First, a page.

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22 Oct Finding my ultimate AC/DC Amp – the Marshall JMP

Hello Guys, this is my first article here on solodallas.com.  As I'm rather a beginner when it comes to guitars and amps, this will be an article from a beginners view. Maybe this article can help other beginners finding the right amplifier they are looking for and why its better to buy a used JMP instead of a new Amplifier if you want the "Back in Black tone". And maybe the pro's can add something helpful in the comments. Always being a big AC/DC fan, I dreamed of playing guitar (and sounding) like Angus for a long time. Earlier this year I finally bought a Gibson SG standard and started to learn. Had an Epiphone SG before, but it was rather uncomfortable to play, so this one wasn't played much.  Amp was a Marshall MG 15 CDR 15 Watt Combo, a solid state amp with a FDD circuit which simulates tube sound.
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20 Oct 1973 1960B G12H30s And Some Boogie

Update: Adding Simone's song backing track: ________________________________________________________________________________________________________________________________________________________________________________________________ Update: adding another little thing I did for the wife's birthday (next sunday). Used the '50s Les Paul for all of it, and the Gibson "Dusk Tiger" for the acustic parts (piezo only). I remember many times people asking me what were my originals like. This is what I have in mind usually.
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19 Oct Playing with self-made backing track – Updated

Little update as of Oct. the 19th 2010. I am always experimenting as soon as I have a minute available, so I tried what follows. Now, one thing that also intrigues me immensely is "Powerage" and LTBR tone. Both of them. So I replayed rhythm and re-soloed this track trying to capture a bit of that spirit, although re-listening to this it sounds more Flick of the Switch-ish probably. Don't know, can't say. The delay I put on the solo guitar was meant to be more LTBR-ish. Now, the interesting - maybe - thing is the fact that I think Angus on LTBR was "overloading" the input channel of his amplifier somehow. NOT with a distortion pedal, but more with pure "volume boost", so basically a unit of some sort (might be already the Schaffer-Vega Diversity Systtem, that had a "boost" feature on the unit that would in fact "volume boost" the input signal). Might have been anything. So what I did, is to use a pedal I have (and will show to you) that has "volume boost" only, NO gain! No dirt here: just volume. It's the same as the famous "Klon" pedal, which I also have and tried prior to this other one. But this one is a little more "colored" and I liked it more. I used the lower input of my 2203 (the 100 watt Master Volume Lead) and blasted the volume of the pedal to overload the Marshall input signal. This is the result, both on the rhythm guitars and the solo.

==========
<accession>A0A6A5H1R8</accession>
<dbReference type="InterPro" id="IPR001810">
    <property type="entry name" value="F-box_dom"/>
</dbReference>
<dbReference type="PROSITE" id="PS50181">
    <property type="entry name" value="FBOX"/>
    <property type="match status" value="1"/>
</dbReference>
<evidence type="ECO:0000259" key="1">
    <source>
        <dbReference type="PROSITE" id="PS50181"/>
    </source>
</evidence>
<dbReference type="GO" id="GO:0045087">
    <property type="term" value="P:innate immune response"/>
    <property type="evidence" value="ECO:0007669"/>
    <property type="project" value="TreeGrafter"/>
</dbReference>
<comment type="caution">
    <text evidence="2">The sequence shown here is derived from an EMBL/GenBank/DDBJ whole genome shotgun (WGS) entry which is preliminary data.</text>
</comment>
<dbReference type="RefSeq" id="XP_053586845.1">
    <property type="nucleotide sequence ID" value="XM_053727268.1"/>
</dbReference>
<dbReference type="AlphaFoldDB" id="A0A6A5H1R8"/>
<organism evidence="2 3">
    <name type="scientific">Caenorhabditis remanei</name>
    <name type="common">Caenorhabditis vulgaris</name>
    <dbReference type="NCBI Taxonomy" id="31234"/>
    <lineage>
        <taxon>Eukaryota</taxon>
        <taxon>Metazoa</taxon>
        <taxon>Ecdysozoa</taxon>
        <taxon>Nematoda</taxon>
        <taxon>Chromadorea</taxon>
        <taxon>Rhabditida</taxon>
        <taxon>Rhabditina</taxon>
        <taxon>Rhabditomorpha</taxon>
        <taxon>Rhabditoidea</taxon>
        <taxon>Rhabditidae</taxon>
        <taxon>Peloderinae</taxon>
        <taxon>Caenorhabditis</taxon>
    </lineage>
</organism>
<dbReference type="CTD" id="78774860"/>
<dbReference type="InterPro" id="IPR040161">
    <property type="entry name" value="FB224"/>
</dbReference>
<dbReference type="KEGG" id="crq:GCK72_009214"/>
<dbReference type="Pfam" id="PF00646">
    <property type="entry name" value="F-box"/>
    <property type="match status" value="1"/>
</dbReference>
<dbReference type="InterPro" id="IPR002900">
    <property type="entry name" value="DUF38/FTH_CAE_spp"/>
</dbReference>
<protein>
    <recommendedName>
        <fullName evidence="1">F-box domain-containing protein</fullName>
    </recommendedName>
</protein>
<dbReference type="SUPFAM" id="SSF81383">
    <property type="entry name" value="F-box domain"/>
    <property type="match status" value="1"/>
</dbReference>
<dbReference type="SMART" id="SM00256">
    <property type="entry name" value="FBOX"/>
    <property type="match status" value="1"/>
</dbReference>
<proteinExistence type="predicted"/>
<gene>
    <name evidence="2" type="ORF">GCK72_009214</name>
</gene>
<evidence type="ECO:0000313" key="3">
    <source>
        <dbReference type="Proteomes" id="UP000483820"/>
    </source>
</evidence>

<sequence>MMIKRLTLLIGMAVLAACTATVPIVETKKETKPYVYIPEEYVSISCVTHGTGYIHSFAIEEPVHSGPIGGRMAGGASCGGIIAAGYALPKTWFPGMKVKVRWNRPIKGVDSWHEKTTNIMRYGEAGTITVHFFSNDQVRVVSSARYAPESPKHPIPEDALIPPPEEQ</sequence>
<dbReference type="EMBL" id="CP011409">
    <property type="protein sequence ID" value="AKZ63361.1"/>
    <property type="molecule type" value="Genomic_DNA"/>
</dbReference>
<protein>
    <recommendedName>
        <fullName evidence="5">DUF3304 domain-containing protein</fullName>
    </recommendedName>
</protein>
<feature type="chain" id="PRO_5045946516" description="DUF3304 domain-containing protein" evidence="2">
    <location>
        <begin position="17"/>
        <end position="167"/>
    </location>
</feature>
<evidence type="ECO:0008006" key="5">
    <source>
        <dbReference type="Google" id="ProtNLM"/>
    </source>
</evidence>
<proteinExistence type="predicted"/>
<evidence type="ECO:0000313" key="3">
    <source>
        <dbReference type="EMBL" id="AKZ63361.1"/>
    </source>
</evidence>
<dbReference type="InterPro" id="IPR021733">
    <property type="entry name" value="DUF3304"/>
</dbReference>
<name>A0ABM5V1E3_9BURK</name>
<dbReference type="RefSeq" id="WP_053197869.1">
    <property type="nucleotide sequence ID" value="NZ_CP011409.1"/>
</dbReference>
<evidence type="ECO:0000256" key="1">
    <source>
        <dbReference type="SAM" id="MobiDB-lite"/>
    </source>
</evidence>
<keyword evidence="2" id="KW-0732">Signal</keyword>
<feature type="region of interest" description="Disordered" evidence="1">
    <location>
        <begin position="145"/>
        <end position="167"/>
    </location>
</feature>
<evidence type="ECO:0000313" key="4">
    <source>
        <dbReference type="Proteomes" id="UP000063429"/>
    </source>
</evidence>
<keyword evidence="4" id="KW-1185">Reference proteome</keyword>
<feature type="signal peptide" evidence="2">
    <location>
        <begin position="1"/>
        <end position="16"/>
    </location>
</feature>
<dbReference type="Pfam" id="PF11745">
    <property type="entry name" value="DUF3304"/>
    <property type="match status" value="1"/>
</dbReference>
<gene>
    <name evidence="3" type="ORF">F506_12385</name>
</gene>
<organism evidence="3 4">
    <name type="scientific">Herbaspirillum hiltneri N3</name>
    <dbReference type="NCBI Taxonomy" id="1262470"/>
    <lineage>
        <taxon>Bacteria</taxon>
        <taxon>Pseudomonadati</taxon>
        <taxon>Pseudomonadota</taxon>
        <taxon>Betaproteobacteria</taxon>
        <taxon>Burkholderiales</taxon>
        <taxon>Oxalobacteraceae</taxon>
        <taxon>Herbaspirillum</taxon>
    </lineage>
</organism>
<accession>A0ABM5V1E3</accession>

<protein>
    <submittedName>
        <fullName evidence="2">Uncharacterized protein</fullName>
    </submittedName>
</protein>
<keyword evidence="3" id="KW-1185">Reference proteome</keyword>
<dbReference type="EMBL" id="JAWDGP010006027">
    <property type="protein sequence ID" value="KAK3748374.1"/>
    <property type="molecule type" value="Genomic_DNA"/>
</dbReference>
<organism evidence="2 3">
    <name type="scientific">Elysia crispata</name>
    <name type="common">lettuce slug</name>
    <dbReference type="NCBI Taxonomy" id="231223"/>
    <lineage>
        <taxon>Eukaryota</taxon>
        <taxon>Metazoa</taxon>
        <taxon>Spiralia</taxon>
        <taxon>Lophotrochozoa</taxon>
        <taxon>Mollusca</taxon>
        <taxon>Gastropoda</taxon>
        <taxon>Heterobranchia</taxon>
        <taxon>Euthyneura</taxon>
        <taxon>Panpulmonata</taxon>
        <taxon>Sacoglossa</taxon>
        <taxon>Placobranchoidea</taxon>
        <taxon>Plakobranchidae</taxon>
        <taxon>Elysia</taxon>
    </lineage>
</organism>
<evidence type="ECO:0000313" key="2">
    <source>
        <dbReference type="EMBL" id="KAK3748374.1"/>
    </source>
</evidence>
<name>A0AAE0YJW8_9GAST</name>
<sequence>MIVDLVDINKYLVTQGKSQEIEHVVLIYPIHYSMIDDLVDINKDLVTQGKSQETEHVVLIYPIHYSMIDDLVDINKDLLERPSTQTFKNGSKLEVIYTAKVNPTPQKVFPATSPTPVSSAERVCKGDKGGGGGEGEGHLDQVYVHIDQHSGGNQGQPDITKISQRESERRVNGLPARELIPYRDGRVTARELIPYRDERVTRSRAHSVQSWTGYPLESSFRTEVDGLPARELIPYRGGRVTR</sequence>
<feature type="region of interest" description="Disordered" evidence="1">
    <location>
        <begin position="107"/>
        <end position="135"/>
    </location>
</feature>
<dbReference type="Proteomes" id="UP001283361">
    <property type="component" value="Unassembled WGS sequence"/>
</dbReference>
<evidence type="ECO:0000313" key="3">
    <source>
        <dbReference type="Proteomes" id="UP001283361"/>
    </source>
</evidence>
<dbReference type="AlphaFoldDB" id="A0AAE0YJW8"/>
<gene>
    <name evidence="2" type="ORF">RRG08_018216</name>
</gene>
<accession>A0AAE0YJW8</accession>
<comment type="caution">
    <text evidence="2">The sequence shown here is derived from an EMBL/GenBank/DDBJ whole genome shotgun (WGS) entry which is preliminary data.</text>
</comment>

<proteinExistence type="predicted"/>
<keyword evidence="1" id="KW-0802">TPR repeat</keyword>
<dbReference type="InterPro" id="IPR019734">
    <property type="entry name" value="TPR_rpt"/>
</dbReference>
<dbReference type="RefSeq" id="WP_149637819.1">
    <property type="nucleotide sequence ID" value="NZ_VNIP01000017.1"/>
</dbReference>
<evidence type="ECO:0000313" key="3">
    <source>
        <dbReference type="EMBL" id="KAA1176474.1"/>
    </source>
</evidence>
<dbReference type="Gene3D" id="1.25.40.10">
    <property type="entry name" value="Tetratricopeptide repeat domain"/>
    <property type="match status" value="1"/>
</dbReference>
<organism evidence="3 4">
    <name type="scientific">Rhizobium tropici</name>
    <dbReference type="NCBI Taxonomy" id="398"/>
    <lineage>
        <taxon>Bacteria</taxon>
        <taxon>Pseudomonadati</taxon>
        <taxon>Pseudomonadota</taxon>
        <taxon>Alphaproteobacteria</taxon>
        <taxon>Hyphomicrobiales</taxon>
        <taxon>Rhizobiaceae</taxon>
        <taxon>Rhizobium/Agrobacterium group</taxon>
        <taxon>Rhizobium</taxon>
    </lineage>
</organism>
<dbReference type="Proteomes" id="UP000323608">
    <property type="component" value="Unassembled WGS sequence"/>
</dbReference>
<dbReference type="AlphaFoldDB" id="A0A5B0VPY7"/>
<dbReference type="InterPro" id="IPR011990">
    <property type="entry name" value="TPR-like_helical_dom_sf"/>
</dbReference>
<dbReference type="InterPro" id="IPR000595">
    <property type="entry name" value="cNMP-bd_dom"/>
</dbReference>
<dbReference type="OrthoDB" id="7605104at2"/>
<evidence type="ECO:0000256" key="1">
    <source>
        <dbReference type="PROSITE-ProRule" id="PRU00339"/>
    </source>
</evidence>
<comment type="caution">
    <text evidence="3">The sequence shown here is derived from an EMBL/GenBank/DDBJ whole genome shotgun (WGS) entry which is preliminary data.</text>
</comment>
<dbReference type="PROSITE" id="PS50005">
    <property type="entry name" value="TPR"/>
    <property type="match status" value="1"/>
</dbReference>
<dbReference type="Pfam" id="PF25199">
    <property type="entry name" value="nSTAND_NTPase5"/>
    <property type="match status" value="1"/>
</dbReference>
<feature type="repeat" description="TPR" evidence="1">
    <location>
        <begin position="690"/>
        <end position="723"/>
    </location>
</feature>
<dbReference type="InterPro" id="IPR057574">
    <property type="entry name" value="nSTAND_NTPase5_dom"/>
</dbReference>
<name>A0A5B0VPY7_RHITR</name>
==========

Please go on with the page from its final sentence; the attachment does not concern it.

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16 Oct 1976 Marshall Super Lead MkII & Back in Black – Update

Update of Saturday the 16th. Brought the treble side of the Rhythm part down a tad. Replayed both solos, re-positioning the microphone, still only one microphone (I lack the second damn XLR jack, would you believe it? and I was too hectic trying the solos again). Changed the equalizer settings for the solos slightly, see both new equalization settings. Also, "bounced" Angus' parts without the master track (i.e., you now can listen to me alone, rhythm and solos, no song). Back in Black with the new settings, solos: In order to get the amount of drive I needed (and that is heard on the record) I kept the loudness way down by using an attenuator, settings here were... all at 10! LOL. Except for presence that was still 0. All the rest, for the solos here, 10. Parts ONLY (no original song): New equalization settings:
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